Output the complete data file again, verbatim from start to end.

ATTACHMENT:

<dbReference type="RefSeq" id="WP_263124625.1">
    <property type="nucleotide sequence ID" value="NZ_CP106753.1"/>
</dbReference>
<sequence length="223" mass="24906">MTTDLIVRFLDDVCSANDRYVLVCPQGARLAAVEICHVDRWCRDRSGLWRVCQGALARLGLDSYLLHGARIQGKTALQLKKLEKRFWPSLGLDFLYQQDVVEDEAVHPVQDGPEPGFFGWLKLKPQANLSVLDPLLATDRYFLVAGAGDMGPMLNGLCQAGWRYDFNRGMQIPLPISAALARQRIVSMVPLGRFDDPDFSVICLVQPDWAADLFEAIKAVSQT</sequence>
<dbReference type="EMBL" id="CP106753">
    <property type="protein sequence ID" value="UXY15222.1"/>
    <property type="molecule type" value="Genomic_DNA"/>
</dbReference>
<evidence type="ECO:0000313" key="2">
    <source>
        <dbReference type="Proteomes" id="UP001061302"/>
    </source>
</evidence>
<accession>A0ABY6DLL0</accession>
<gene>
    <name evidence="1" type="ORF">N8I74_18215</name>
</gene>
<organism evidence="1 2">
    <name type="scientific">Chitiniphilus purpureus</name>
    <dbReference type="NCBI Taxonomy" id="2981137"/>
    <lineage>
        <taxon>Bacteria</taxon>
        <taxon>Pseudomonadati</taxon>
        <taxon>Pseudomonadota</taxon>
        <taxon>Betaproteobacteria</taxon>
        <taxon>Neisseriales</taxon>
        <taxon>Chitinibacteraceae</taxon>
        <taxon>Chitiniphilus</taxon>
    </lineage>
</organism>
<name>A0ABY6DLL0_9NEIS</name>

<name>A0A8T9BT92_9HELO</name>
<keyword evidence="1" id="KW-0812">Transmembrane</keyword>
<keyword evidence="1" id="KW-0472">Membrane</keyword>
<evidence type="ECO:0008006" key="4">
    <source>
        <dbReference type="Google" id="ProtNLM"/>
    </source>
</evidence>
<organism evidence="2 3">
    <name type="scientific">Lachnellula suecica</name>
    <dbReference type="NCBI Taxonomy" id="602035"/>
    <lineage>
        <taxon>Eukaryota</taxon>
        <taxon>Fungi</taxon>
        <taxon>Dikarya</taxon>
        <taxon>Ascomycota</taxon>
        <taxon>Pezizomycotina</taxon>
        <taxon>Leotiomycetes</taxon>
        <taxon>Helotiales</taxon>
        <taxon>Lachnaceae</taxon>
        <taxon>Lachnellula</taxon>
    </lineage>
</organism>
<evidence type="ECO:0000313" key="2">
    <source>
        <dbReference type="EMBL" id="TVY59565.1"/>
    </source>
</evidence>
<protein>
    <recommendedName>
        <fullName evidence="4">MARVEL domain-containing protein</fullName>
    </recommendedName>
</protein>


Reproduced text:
<dbReference type="RefSeq" id="WP_263124625.1">
    <property type="nucleotide sequence ID" value="NZ_CP106753.1"/>
</dbReference>
<sequence length="223" mass="24906">MTTDLIVRFLDDVCSANDRYVLVCPQGARLAAVEICHVDRWCRDRSGLWRVCQGALARLGLDSYLLHGARIQGKTALQLKKLEKRFWPSLGLDFLYQQDVVEDEAVHPVQDGPEPGFFGWLKLKPQANLSVLDPLLATDRYFLVAGAGDMGPMLNGLCQAGWRYDFNRGMQIPLPISAALARQRIVSMVPLGRFDDPDFSVICLVQPDWAADLFEAIKAVSQT</sequence>
<dbReference type="EMBL" id="CP106753">
    <property type="protein sequence ID" value="UXY15222.1"/>
    <property type="molecule type" value="Genomic_DNA"/>
</dbReference>
<evidence type="ECO:0000313" key="2">
    <source>
        <dbReference type="Proteomes" id="UP001061302"/>
    </source>
</evidence>
<accession>A0ABY6DLL0</accession>
<gene>
    <name evidence="1" type="ORF">N8I74_18215</name>
</gene>
<organism evidence="1 2">
    <name type="scientific">Chitiniphilus purpureus</name>
    <dbReference type="NCBI Taxonomy" id="2981137"/>
    <lineage>
        <taxon>Bacteria</taxon>
        <taxon>Pseudomonadati</taxon>
        <taxon>Pseudomonadota</taxon>
        <taxon>Betaproteobacteria</taxon>
        <taxon>Neisseriales</taxon>
        <taxon>Chitinibacteraceae</taxon>
        <taxon>Chitiniphilus</taxon>
    </lineage>
</organism>
<name>A0ABY6DLL0_9NEIS</name>

<name>A0A8T9BT92_9HELO</name>
<keyword evidence="1" id="KW-0812">Transmembrane</keyword>
<keyword evidence="1" id="KW-0472">Membrane</keyword>
<evidence type="ECO:0008006" key="4">
    <source>
        <dbReference type="Google" id="ProtNLM"/>
    </source>
</evidence>
<organism evidence="2 3">
    <name type="scientific">Lachnellula suecica</name>
    <dbReference type="NCBI Taxonomy" id="602035"/>
    <lineage>
        <taxon>Eukaryota</taxon>
        <taxon>Fungi</taxon>
        <taxon>Dikarya</taxon>
        <taxon>Ascomycota</taxon>
        <taxon>Pezizomycotina</taxon>
        <taxon>Leotiomycetes</taxon>
        <taxon>Helotiales</taxon>
        <taxon>Lachnaceae</taxon>
        <taxon>Lachnellula</taxon>
    </lineage>
</organism>
<evidence type="ECO:0000313" key="2">
    <source>
        <dbReference type="EMBL" id="TVY59565.1"/>
    </source>
</evidence>
<protein>
    <recommendedName>
        <fullName evidence="4">MARVEL domain-containing protein</fullName>
    </recommendedName>
</protein>